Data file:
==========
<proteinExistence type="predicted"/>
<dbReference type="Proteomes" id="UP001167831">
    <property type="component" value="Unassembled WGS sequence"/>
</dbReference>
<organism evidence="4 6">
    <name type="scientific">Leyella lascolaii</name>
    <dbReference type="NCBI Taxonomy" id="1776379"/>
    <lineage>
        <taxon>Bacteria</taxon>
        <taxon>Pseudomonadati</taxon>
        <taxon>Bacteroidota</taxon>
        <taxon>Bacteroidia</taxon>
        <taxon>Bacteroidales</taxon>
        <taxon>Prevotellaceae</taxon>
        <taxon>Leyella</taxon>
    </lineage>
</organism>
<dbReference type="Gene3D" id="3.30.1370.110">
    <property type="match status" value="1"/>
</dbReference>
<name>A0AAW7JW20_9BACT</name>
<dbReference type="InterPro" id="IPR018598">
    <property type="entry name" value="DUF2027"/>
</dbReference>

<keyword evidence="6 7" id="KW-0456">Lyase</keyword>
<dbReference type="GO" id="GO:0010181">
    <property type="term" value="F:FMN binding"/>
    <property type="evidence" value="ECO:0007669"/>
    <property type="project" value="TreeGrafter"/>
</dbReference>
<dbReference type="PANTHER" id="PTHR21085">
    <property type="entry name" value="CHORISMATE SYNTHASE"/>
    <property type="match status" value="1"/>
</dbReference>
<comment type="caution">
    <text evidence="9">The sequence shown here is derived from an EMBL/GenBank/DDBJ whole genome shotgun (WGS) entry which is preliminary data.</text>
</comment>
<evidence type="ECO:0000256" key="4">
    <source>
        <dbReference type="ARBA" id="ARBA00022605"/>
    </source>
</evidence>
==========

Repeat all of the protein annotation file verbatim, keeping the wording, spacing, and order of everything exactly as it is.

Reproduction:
<proteinExistence type="predicted"/>
<dbReference type="Proteomes" id="UP001167831">
    <property type="component" value="Unassembled WGS sequence"/>
</dbReference>
<organism evidence="4 6">
    <name type="scientific">Leyella lascolaii</name>
    <dbReference type="NCBI Taxonomy" id="1776379"/>
    <lineage>
        <taxon>Bacteria</taxon>
        <taxon>Pseudomonadati</taxon>
        <taxon>Bacteroidota</taxon>
        <taxon>Bacteroidia</taxon>
        <taxon>Bacteroidales</taxon>
        <taxon>Prevotellaceae</taxon>
        <taxon>Leyella</taxon>
    </lineage>
</organism>
<dbReference type="Gene3D" id="3.30.1370.110">
    <property type="match status" value="1"/>
</dbReference>
<name>A0AAW7JW20_9BACT</name>
<dbReference type="InterPro" id="IPR018598">
    <property type="entry name" value="DUF2027"/>
</dbReference>

<keyword evidence="6 7" id="KW-0456">Lyase</keyword>
<dbReference type="GO" id="GO:0010181">
    <property type="term" value="F:FMN binding"/>
    <property type="evidence" value="ECO:0007669"/>
    <property type="project" value="TreeGrafter"/>
</dbReference>
<dbReference type="PANTHER" id="PTHR21085">
    <property type="entry name" value="CHORISMATE SYNTHASE"/>
    <property type="match status" value="1"/>
</dbReference>
<comment type="caution">
    <text evidence="9">The sequence shown here is derived from an EMBL/GenBank/DDBJ whole genome shotgun (WGS) entry which is preliminary data.</text>
</comment>
<evidence type="ECO:0000256" key="4">
    <source>
        <dbReference type="ARBA" id="ARBA00022605"/>
    </source>
</evidence>